In 2021, the United States imported about 8.47 million barrels per day of petroleum (most of that crude oil) from 73 countries. Canada provided about half, but the U.S. also imported hundreds of thousands of barrels from countries that currently have poor relations with the U.S., including Russia (which provided about 8%) and Saudi Arabia (about 5%), according to the U.S. Energy Information Administration.
Campaign promises meet rising gas prices
Biden’s decision to release oil from the nation’s strategic reserves and to call for oil and gas companies to ramp up production even as he is advocating the nation move toward cleaner energy “just shows the raw, naked political position that this administration is in,” Maisano said.
On one side, climate activists who supported Biden’s campaign for president are pushing for him to move away from fossil fuels and to decarbonize the economy. On the other hand, Americans are clamoring for Biden to do something to help bring down gas prices.
The result has been mixed signals coming from the administration as it tries to walk a fine line, Maisano said.
“I don’t know that they’re doing it that well,” he said.
Climate activists have been careful not to fault Biden for his short-term moves to keep gas prices low, saying the immediate crisis deserves a swift response to protect consumers and that it won't deter their long-term strategy. Sittenfeld with LCV also blames much of the price increase on "gouging" by oil companies, a charge that industry executives deny. Independent analysts say the global market has much more influence on the price of gas.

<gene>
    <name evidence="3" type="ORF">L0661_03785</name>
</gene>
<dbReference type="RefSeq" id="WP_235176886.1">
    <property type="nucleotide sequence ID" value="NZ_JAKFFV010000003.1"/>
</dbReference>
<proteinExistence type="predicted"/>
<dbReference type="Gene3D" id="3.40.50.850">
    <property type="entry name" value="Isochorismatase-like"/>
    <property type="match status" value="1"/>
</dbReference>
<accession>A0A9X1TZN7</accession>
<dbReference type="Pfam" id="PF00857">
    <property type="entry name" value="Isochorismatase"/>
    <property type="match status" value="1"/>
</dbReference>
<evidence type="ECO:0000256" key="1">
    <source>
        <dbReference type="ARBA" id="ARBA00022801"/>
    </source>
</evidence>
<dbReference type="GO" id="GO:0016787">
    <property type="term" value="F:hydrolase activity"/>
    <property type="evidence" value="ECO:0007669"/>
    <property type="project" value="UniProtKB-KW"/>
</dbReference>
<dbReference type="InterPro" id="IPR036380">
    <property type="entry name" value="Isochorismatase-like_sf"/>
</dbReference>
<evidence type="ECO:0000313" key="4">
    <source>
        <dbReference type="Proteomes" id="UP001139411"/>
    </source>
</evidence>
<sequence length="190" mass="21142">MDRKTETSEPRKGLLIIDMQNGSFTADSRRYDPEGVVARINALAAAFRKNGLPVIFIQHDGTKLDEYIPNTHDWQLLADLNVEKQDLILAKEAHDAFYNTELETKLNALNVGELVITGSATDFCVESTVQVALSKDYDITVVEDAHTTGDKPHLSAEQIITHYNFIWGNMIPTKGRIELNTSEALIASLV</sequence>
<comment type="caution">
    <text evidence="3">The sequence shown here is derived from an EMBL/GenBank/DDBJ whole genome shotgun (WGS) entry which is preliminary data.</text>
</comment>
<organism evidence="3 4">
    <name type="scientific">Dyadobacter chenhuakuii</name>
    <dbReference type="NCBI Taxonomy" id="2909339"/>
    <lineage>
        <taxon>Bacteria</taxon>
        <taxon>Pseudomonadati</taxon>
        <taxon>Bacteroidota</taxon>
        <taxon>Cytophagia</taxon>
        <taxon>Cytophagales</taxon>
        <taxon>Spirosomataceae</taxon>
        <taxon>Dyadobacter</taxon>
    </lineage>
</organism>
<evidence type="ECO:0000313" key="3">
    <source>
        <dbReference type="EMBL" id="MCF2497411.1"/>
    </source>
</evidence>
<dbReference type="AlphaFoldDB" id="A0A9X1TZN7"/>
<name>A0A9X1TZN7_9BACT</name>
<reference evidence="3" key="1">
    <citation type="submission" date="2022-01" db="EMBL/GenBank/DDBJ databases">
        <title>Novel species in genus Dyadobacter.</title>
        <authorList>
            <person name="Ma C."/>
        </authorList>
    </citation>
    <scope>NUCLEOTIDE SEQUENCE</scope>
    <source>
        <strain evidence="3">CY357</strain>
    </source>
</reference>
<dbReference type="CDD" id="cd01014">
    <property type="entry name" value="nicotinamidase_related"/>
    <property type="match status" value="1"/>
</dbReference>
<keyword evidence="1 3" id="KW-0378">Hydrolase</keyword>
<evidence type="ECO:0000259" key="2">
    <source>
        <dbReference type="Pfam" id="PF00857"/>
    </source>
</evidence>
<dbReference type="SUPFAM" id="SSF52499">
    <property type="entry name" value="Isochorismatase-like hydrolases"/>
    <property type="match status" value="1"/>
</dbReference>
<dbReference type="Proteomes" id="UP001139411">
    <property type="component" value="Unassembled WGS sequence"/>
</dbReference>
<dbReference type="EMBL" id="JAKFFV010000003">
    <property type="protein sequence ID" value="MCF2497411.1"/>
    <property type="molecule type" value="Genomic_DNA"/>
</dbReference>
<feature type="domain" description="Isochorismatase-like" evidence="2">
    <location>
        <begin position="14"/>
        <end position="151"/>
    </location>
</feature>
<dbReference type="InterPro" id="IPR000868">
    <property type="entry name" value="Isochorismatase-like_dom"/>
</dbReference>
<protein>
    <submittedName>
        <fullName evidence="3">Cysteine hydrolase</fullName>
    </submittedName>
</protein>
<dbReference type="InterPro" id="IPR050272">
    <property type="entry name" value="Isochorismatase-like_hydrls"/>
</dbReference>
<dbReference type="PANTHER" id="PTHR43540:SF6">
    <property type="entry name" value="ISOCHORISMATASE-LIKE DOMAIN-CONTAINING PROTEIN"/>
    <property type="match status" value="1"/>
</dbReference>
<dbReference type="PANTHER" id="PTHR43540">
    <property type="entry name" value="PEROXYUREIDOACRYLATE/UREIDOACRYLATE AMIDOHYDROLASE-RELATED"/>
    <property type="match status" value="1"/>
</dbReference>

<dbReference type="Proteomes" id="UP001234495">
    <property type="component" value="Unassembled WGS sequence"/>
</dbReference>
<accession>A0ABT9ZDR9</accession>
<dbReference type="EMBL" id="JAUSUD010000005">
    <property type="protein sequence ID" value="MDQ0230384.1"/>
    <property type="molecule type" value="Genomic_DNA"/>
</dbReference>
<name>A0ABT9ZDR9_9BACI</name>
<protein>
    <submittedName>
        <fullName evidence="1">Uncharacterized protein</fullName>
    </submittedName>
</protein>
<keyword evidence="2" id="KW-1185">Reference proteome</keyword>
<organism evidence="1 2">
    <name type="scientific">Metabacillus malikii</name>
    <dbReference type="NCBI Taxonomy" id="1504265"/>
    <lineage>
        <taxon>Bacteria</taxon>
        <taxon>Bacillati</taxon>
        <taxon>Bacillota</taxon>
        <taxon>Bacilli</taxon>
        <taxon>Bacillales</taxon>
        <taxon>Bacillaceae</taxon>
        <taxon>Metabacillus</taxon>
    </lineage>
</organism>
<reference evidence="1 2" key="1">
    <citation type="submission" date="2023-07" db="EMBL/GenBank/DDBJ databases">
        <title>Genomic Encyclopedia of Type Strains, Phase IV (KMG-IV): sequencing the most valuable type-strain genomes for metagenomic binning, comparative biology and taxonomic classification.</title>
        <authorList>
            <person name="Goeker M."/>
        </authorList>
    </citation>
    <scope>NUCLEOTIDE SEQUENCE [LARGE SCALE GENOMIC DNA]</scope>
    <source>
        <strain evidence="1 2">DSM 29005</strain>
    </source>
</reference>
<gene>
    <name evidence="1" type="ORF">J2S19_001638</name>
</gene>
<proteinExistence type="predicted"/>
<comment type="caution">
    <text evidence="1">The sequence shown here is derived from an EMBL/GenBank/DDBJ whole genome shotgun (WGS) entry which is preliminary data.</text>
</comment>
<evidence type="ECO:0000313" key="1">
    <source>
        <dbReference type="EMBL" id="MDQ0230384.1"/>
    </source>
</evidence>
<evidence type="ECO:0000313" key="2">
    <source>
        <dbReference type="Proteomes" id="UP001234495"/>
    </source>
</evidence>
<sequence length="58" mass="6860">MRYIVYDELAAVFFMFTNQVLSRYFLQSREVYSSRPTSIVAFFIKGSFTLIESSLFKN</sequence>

SOARING FUEL PRICES:Are oil and gas companies price gouging consumers at the pump?
High energy prices don’t mean that the administration should abandon its goal of reducing carbon emissions, said Ryan Fitzpatrick, director of the Clean Energy Program at Third Way, a Washington think tank.
“It just means we can't ignore the realities of fossil fuels and those markets and the impact that they're having on Americans,” Fitzpatrick said. “It means we can’t respond with just a transition immediately to clean and renewable energy. We have to think about how do we actually deal with the supply issue for as long as we need and will be using a supply of oil and gas.”
There’s no way for the U.S. to produce its way out of the volatility of oil markets, Fitzpatrick said.
“If we can reduce the overall amount of oil we are using as an economy, we can start to insulate ourselves,” he said. “But that’s going to take some time. And in the interim, that means we have to be cognizant of the sensitivities and the needs people have around prices.”
Biden’s response to high gas prices shows “you can work toward long-term goals and make progress there without losing touch with the reality of today,” Fitzpatrick said.
“President Biden is responding to the impacts that all Americans are feeling right now because of prices,” he said. “I’m feeling it – it’s terrible. This is not something we can ignore. I wouldn't be impressed by a leader who pretended that those things weren’t actually happening.”